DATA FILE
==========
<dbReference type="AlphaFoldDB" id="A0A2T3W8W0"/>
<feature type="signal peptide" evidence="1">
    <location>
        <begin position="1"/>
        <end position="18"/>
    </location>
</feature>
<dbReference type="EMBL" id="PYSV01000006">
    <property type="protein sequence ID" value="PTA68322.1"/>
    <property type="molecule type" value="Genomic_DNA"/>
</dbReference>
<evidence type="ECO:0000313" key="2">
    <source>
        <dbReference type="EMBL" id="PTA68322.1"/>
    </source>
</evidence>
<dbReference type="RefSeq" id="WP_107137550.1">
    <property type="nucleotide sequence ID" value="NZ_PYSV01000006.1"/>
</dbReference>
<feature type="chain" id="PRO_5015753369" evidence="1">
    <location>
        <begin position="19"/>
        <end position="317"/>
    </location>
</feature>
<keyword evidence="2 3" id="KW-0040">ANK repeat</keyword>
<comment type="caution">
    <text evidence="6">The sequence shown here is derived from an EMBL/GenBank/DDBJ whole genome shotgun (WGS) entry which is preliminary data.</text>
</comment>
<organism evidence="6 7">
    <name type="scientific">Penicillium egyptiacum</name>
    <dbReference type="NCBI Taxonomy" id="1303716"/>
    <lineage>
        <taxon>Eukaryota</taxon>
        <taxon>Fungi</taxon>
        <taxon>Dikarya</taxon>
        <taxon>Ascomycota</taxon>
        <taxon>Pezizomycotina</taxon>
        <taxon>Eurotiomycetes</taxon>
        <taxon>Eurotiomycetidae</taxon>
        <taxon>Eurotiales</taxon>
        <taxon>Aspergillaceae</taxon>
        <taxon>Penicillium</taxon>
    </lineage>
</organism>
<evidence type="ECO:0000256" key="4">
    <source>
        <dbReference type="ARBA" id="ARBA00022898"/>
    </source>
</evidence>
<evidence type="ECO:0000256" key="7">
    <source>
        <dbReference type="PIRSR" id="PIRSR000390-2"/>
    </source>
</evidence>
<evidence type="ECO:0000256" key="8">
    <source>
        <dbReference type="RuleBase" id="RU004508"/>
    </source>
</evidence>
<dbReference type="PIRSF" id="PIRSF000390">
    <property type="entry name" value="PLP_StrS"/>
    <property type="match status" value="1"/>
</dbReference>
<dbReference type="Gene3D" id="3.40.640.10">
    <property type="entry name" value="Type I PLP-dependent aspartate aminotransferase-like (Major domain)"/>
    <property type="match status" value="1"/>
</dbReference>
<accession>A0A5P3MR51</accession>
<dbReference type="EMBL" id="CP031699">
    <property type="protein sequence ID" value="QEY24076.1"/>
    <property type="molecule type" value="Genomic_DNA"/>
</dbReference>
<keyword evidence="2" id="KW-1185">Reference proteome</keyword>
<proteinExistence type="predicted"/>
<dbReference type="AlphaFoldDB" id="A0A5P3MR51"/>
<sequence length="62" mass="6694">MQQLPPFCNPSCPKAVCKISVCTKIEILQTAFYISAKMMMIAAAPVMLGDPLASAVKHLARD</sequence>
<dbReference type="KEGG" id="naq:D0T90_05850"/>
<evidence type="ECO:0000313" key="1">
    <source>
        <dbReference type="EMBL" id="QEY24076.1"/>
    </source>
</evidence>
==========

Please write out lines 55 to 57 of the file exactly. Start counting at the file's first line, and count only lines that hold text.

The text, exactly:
</evidence>
<evidence type="ECO:0000256" key="8">
    <source>